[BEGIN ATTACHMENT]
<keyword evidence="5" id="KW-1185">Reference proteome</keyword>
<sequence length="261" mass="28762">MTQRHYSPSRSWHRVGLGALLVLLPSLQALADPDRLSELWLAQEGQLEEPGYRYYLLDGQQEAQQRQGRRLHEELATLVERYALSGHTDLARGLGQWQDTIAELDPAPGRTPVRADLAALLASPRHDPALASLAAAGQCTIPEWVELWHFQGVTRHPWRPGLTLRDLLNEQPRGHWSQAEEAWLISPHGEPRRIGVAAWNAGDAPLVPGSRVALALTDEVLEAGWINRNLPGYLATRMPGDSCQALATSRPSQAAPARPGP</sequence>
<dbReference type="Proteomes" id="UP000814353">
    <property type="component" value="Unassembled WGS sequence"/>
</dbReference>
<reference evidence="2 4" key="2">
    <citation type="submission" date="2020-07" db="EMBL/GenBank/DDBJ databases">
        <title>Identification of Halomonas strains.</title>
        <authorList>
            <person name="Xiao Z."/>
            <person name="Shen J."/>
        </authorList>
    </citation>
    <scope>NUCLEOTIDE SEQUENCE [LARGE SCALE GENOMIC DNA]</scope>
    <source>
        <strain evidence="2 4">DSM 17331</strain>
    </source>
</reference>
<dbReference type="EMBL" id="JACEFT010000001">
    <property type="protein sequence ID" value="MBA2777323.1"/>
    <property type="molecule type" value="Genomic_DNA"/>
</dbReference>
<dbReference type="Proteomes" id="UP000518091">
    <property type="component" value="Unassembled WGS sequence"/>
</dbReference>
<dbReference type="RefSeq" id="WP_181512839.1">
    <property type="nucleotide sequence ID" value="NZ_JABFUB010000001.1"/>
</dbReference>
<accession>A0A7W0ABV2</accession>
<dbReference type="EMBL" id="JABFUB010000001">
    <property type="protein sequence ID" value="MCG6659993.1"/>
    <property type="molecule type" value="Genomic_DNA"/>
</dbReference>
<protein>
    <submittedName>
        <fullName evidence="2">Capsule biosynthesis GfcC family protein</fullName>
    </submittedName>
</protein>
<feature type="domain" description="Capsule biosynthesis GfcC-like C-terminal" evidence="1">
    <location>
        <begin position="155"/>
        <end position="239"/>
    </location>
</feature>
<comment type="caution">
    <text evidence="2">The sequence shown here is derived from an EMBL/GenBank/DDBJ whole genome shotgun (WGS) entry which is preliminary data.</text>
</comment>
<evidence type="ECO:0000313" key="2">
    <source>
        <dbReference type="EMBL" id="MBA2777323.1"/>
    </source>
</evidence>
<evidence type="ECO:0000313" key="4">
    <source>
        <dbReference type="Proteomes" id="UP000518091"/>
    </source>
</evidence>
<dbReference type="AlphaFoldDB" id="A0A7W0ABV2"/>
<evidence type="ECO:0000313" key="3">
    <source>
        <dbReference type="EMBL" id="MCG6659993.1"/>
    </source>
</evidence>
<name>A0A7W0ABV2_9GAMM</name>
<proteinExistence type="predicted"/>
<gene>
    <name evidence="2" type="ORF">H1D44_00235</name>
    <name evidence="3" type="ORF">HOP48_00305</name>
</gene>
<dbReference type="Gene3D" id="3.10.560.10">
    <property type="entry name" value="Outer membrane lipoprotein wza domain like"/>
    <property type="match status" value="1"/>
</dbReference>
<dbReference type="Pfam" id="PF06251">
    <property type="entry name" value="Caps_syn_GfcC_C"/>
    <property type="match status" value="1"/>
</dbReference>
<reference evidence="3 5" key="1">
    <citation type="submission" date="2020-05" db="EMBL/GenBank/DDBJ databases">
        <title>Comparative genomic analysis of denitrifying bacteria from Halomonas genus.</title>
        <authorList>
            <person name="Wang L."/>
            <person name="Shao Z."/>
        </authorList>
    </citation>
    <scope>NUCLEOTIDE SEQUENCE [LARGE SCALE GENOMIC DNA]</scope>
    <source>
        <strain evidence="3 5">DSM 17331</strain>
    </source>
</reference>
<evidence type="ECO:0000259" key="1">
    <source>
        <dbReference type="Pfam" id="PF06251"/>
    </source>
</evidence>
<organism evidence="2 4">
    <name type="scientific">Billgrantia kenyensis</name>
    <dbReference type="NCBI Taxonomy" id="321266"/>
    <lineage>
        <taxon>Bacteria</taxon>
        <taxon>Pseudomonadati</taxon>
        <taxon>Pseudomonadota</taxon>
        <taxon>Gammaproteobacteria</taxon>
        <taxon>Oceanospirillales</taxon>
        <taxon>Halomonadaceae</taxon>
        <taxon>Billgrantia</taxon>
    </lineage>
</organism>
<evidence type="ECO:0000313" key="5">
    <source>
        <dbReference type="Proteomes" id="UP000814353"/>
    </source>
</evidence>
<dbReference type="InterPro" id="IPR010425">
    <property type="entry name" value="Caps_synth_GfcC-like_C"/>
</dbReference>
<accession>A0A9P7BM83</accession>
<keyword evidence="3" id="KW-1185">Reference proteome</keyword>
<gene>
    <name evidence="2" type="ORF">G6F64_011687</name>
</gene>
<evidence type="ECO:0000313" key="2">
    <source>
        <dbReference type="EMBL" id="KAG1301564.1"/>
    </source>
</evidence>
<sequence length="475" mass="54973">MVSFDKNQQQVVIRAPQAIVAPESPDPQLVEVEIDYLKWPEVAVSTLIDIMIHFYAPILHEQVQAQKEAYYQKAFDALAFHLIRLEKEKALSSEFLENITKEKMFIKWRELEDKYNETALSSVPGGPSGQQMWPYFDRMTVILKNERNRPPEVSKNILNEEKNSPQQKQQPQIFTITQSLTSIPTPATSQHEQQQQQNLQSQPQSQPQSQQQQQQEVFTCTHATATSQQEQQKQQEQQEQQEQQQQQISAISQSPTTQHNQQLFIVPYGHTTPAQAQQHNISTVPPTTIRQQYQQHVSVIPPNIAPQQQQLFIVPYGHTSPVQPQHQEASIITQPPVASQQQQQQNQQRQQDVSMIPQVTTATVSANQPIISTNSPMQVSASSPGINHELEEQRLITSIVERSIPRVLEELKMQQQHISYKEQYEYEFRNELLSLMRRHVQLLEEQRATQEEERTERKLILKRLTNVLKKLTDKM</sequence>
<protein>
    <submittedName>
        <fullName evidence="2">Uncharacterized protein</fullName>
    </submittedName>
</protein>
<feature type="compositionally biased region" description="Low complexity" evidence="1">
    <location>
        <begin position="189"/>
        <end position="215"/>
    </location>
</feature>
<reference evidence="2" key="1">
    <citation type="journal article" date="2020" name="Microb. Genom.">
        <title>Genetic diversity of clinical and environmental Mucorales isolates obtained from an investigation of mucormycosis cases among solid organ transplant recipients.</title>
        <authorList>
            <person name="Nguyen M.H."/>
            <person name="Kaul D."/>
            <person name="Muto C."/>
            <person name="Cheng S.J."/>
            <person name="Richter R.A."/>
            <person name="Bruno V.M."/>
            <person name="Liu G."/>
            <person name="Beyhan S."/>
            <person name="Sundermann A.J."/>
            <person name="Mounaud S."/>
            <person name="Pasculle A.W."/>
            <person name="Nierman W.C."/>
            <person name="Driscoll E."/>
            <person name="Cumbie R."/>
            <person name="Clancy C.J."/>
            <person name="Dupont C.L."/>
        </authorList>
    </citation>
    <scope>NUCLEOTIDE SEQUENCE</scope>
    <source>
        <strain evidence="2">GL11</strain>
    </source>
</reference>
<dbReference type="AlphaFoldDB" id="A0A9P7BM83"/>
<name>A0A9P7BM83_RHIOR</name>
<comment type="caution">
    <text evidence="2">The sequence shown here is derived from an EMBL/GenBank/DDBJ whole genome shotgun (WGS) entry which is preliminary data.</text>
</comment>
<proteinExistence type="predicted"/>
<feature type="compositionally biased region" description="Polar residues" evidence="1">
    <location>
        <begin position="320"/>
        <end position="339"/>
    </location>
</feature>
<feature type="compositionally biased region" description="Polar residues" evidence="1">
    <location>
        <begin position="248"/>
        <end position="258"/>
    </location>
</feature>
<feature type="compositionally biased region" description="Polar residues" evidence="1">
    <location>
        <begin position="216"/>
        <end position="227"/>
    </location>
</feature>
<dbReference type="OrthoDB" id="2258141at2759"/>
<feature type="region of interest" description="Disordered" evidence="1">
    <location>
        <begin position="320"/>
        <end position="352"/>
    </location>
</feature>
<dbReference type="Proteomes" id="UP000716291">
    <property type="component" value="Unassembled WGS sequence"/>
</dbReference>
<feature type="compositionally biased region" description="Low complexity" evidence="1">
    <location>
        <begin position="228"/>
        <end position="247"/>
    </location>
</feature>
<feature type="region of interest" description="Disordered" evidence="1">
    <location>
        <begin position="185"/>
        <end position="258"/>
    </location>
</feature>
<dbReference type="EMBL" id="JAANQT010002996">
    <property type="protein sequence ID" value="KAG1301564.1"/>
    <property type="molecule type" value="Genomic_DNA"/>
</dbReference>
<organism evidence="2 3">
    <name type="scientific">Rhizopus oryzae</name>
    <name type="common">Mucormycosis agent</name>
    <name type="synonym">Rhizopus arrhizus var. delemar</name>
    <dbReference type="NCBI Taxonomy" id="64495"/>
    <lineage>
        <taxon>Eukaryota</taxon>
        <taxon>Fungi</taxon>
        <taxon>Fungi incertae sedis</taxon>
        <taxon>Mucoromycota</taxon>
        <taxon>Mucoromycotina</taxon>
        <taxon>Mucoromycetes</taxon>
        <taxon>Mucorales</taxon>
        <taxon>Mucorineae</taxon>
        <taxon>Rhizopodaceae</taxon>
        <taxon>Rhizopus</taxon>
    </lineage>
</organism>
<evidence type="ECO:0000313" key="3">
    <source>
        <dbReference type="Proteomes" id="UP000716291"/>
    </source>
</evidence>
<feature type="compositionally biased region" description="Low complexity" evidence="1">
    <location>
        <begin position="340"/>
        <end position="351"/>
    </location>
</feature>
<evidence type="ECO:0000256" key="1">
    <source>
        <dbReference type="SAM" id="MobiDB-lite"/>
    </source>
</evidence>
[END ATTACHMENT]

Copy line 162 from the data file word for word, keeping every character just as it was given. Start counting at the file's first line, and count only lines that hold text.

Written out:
    <source>